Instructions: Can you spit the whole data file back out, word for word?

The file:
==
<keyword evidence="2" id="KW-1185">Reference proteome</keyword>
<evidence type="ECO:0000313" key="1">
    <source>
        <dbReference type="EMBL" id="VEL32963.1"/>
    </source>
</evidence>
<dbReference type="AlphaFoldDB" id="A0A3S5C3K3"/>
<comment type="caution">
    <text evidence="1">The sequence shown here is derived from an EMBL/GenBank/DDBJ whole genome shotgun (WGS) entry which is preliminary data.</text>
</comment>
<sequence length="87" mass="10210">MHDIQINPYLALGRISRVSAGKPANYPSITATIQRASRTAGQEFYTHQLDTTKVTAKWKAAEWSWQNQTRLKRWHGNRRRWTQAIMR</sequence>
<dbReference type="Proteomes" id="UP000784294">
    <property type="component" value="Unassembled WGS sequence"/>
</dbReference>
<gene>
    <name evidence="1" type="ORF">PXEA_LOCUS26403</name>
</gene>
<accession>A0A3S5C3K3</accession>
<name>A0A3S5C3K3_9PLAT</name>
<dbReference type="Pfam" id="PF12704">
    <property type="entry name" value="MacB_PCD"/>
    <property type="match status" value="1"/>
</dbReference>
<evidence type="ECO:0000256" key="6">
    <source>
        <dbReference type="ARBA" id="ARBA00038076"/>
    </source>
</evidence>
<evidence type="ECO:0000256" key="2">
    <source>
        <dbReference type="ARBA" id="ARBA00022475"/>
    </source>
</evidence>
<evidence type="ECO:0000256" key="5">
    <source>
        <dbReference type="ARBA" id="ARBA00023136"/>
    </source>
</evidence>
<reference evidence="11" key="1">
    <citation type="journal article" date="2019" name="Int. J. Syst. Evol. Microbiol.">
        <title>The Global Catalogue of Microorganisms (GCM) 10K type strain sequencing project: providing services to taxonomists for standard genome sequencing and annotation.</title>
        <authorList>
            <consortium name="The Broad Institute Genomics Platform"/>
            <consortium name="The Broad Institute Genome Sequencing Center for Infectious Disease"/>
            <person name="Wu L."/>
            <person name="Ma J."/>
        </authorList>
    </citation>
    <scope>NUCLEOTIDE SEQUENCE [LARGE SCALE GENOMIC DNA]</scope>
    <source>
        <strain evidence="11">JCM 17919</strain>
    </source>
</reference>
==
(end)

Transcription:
<keyword evidence="2" id="KW-1185">Reference proteome</keyword>
<evidence type="ECO:0000313" key="1">
    <source>
        <dbReference type="EMBL" id="VEL32963.1"/>
    </source>
</evidence>
<dbReference type="AlphaFoldDB" id="A0A3S5C3K3"/>
<comment type="caution">
    <text evidence="1">The sequence shown here is derived from an EMBL/GenBank/DDBJ whole genome shotgun (WGS) entry which is preliminary data.</text>
</comment>
<sequence length="87" mass="10210">MHDIQINPYLALGRISRVSAGKPANYPSITATIQRASRTAGQEFYTHQLDTTKVTAKWKAAEWSWQNQTRLKRWHGNRRRWTQAIMR</sequence>
<dbReference type="Proteomes" id="UP000784294">
    <property type="component" value="Unassembled WGS sequence"/>
</dbReference>
<gene>
    <name evidence="1" type="ORF">PXEA_LOCUS26403</name>
</gene>
<accession>A0A3S5C3K3</accession>
<name>A0A3S5C3K3_9PLAT</name>
<dbReference type="Pfam" id="PF12704">
    <property type="entry name" value="MacB_PCD"/>
    <property type="match status" value="1"/>
</dbReference>
<evidence type="ECO:0000256" key="6">
    <source>
        <dbReference type="ARBA" id="ARBA00038076"/>
    </source>
</evidence>
<evidence type="ECO:0000256" key="2">
    <source>
        <dbReference type="ARBA" id="ARBA00022475"/>
    </source>
</evidence>
<evidence type="ECO:0000256" key="5">
    <source>
        <dbReference type="ARBA" id="ARBA00023136"/>
    </source>
</evidence>
<reference evidence="11" key="1">
    <citation type="journal article" date="2019" name="Int. J. Syst. Evol. Microbiol.">
        <title>The Global Catalogue of Microorganisms (GCM) 10K type strain sequencing project: providing services to taxonomists for standard genome sequencing and annotation.</title>
        <authorList>
            <consortium name="The Broad Institute Genomics Platform"/>
            <consortium name="The Broad Institute Genome Sequencing Center for Infectious Disease"/>
            <person name="Wu L."/>
            <person name="Ma J."/>
        </authorList>
    </citation>
    <scope>NUCLEOTIDE SEQUENCE [LARGE SCALE GENOMIC DNA]</scope>
    <source>
        <strain evidence="11">JCM 17919</strain>
    </source>
</reference>